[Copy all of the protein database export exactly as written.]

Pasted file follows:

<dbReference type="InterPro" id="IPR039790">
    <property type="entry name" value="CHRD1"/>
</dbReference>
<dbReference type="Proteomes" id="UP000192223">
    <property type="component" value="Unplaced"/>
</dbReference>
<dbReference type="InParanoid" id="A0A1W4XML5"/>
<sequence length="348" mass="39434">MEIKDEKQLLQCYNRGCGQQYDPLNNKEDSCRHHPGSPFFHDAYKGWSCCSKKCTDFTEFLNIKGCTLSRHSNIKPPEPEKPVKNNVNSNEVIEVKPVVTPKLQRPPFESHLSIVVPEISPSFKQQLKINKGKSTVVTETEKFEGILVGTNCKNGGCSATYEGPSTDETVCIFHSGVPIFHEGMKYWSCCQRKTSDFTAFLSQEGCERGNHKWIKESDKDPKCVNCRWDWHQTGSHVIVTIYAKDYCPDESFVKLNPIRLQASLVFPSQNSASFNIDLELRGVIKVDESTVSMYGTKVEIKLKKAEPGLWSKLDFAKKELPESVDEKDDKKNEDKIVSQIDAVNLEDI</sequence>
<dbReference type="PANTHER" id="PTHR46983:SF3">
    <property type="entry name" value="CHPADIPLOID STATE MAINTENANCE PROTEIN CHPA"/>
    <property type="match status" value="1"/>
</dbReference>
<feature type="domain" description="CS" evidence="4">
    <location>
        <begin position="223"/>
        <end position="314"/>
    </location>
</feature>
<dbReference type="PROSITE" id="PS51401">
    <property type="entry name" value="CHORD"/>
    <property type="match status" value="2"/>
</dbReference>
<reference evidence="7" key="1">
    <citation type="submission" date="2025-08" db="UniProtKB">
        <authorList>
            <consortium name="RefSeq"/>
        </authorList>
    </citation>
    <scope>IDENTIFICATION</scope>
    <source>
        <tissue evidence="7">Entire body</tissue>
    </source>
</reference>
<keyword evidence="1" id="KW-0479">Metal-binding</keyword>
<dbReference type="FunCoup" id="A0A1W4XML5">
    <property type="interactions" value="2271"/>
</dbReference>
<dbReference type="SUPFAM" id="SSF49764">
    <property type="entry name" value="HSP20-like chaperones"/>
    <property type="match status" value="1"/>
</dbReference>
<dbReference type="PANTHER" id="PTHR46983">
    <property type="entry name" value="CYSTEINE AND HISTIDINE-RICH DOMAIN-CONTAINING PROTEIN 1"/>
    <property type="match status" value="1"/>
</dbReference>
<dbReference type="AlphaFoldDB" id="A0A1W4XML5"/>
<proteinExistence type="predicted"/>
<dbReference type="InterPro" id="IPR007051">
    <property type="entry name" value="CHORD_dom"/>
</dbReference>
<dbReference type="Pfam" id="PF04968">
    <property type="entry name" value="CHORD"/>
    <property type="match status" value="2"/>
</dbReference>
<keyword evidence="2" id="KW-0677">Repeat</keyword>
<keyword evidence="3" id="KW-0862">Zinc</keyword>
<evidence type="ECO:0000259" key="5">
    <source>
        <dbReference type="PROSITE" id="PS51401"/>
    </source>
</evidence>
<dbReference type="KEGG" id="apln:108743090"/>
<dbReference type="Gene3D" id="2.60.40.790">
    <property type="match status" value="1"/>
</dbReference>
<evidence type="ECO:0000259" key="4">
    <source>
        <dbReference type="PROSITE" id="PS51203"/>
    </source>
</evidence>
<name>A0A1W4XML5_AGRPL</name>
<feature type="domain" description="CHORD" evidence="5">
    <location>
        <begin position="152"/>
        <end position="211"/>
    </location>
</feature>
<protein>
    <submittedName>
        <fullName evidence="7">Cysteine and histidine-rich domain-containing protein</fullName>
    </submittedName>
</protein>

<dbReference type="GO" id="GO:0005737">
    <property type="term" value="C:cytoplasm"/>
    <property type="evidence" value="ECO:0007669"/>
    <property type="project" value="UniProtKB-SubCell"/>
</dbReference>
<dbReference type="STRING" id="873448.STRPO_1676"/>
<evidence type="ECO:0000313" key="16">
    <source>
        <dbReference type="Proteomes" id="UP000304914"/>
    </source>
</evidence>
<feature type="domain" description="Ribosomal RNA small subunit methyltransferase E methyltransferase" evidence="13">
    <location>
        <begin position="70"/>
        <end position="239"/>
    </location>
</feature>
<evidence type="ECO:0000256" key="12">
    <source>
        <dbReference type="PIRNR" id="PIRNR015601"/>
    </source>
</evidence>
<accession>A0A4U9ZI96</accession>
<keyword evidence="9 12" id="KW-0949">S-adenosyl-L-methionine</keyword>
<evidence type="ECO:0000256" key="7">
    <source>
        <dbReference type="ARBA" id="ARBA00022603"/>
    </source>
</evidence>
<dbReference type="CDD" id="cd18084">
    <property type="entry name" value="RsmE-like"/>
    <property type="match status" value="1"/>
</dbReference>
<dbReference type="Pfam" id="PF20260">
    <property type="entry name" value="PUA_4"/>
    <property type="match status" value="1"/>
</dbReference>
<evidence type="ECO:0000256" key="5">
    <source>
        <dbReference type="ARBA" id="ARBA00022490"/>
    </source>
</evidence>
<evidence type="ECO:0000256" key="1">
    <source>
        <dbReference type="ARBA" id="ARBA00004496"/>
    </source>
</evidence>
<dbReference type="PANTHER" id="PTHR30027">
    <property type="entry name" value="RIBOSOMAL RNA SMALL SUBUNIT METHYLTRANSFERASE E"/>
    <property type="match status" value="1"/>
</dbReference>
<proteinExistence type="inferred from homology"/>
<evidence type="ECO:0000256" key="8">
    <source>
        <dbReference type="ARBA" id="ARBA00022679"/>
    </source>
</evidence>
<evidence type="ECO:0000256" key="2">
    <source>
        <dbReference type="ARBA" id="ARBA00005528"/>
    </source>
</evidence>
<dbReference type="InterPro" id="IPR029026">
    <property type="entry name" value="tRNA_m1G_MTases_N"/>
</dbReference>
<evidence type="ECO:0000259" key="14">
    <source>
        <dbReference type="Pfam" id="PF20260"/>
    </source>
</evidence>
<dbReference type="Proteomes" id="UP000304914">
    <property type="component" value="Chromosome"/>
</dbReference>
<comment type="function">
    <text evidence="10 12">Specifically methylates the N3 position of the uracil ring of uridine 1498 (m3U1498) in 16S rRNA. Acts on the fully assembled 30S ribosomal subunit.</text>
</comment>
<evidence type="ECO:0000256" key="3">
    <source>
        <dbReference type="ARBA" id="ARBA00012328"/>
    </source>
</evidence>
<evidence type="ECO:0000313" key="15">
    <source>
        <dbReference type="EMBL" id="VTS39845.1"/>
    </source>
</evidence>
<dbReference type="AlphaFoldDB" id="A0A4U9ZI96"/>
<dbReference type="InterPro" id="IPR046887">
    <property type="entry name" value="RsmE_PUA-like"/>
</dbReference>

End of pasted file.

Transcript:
<dbReference type="InterPro" id="IPR039790">
    <property type="entry name" value="CHRD1"/>
</dbReference>
<dbReference type="Proteomes" id="UP000192223">
    <property type="component" value="Unplaced"/>
</dbReference>
<dbReference type="InParanoid" id="A0A1W4XML5"/>
<sequence length="348" mass="39434">MEIKDEKQLLQCYNRGCGQQYDPLNNKEDSCRHHPGSPFFHDAYKGWSCCSKKCTDFTEFLNIKGCTLSRHSNIKPPEPEKPVKNNVNSNEVIEVKPVVTPKLQRPPFESHLSIVVPEISPSFKQQLKINKGKSTVVTETEKFEGILVGTNCKNGGCSATYEGPSTDETVCIFHSGVPIFHEGMKYWSCCQRKTSDFTAFLSQEGCERGNHKWIKESDKDPKCVNCRWDWHQTGSHVIVTIYAKDYCPDESFVKLNPIRLQASLVFPSQNSASFNIDLELRGVIKVDESTVSMYGTKVEIKLKKAEPGLWSKLDFAKKELPESVDEKDDKKNEDKIVSQIDAVNLEDI</sequence>
<dbReference type="PANTHER" id="PTHR46983:SF3">
    <property type="entry name" value="CHPADIPLOID STATE MAINTENANCE PROTEIN CHPA"/>
    <property type="match status" value="1"/>
</dbReference>
<feature type="domain" description="CS" evidence="4">
    <location>
        <begin position="223"/>
        <end position="314"/>
    </location>
</feature>
<dbReference type="PROSITE" id="PS51401">
    <property type="entry name" value="CHORD"/>
    <property type="match status" value="2"/>
</dbReference>
<reference evidence="7" key="1">
    <citation type="submission" date="2025-08" db="UniProtKB">
        <authorList>
            <consortium name="RefSeq"/>
        </authorList>
    </citation>
    <scope>IDENTIFICATION</scope>
    <source>
        <tissue evidence="7">Entire body</tissue>
    </source>
</reference>
<keyword evidence="1" id="KW-0479">Metal-binding</keyword>
<dbReference type="FunCoup" id="A0A1W4XML5">
    <property type="interactions" value="2271"/>
</dbReference>
<dbReference type="SUPFAM" id="SSF49764">
    <property type="entry name" value="HSP20-like chaperones"/>
    <property type="match status" value="1"/>
</dbReference>
<dbReference type="PANTHER" id="PTHR46983">
    <property type="entry name" value="CYSTEINE AND HISTIDINE-RICH DOMAIN-CONTAINING PROTEIN 1"/>
    <property type="match status" value="1"/>
</dbReference>
<dbReference type="AlphaFoldDB" id="A0A1W4XML5"/>
<proteinExistence type="predicted"/>
<dbReference type="InterPro" id="IPR007051">
    <property type="entry name" value="CHORD_dom"/>
</dbReference>
<dbReference type="Pfam" id="PF04968">
    <property type="entry name" value="CHORD"/>
    <property type="match status" value="2"/>
</dbReference>
<keyword evidence="2" id="KW-0677">Repeat</keyword>
<keyword evidence="3" id="KW-0862">Zinc</keyword>
<evidence type="ECO:0000259" key="5">
    <source>
        <dbReference type="PROSITE" id="PS51401"/>
    </source>
</evidence>
<dbReference type="KEGG" id="apln:108743090"/>
<dbReference type="Gene3D" id="2.60.40.790">
    <property type="match status" value="1"/>
</dbReference>
<evidence type="ECO:0000259" key="4">
    <source>
        <dbReference type="PROSITE" id="PS51203"/>
    </source>
</evidence>
<name>A0A1W4XML5_AGRPL</name>
<feature type="domain" description="CHORD" evidence="5">
    <location>
        <begin position="152"/>
        <end position="211"/>
    </location>
</feature>
<protein>
    <submittedName>
        <fullName evidence="7">Cysteine and histidine-rich domain-containing protein</fullName>
    </submittedName>
</protein>

<dbReference type="GO" id="GO:0005737">
    <property type="term" value="C:cytoplasm"/>
    <property type="evidence" value="ECO:0007669"/>
    <property type="project" value="UniProtKB-SubCell"/>
</dbReference>
<dbReference type="STRING" id="873448.STRPO_1676"/>
<evidence type="ECO:0000313" key="16">
    <source>
        <dbReference type="Proteomes" id="UP000304914"/>
    </source>
</evidence>
<feature type="domain" description="Ribosomal RNA small subunit methyltransferase E methyltransferase" evidence="13">
    <location>
        <begin position="70"/>
        <end position="239"/>
    </location>
</feature>
<evidence type="ECO:0000256" key="12">
    <source>
        <dbReference type="PIRNR" id="PIRNR015601"/>
    </source>
</evidence>
<accession>A0A4U9ZI96</accession>
<keyword evidence="9 12" id="KW-0949">S-adenosyl-L-methionine</keyword>
<evidence type="ECO:0000256" key="7">
    <source>
        <dbReference type="ARBA" id="ARBA00022603"/>
    </source>
</evidence>
<dbReference type="CDD" id="cd18084">
    <property type="entry name" value="RsmE-like"/>
    <property type="match status" value="1"/>
</dbReference>
<dbReference type="Pfam" id="PF20260">
    <property type="entry name" value="PUA_4"/>
    <property type="match status" value="1"/>
</dbReference>
<evidence type="ECO:0000256" key="5">
    <source>
        <dbReference type="ARBA" id="ARBA00022490"/>
    </source>
</evidence>
<evidence type="ECO:0000256" key="1">
    <source>
        <dbReference type="ARBA" id="ARBA00004496"/>
    </source>
</evidence>
<dbReference type="PANTHER" id="PTHR30027">
    <property type="entry name" value="RIBOSOMAL RNA SMALL SUBUNIT METHYLTRANSFERASE E"/>
    <property type="match status" value="1"/>
</dbReference>
<proteinExistence type="inferred from homology"/>
<evidence type="ECO:0000256" key="8">
    <source>
        <dbReference type="ARBA" id="ARBA00022679"/>
    </source>
</evidence>
<evidence type="ECO:0000256" key="2">
    <source>
        <dbReference type="ARBA" id="ARBA00005528"/>
    </source>
</evidence>
<dbReference type="InterPro" id="IPR029026">
    <property type="entry name" value="tRNA_m1G_MTases_N"/>
</dbReference>
<evidence type="ECO:0000259" key="14">
    <source>
        <dbReference type="Pfam" id="PF20260"/>
    </source>
</evidence>
<dbReference type="Proteomes" id="UP000304914">
    <property type="component" value="Chromosome"/>
</dbReference>
<comment type="function">
    <text evidence="10 12">Specifically methylates the N3 position of the uracil ring of uridine 1498 (m3U1498) in 16S rRNA. Acts on the fully assembled 30S ribosomal subunit.</text>
</comment>
<evidence type="ECO:0000256" key="3">
    <source>
        <dbReference type="ARBA" id="ARBA00012328"/>
    </source>
</evidence>
<evidence type="ECO:0000313" key="15">
    <source>
        <dbReference type="EMBL" id="VTS39845.1"/>
    </source>
</evidence>
<dbReference type="AlphaFoldDB" id="A0A4U9ZI96"/>
<dbReference type="InterPro" id="IPR046887">
    <property type="entry name" value="RsmE_PUA-like"/>
</dbReference>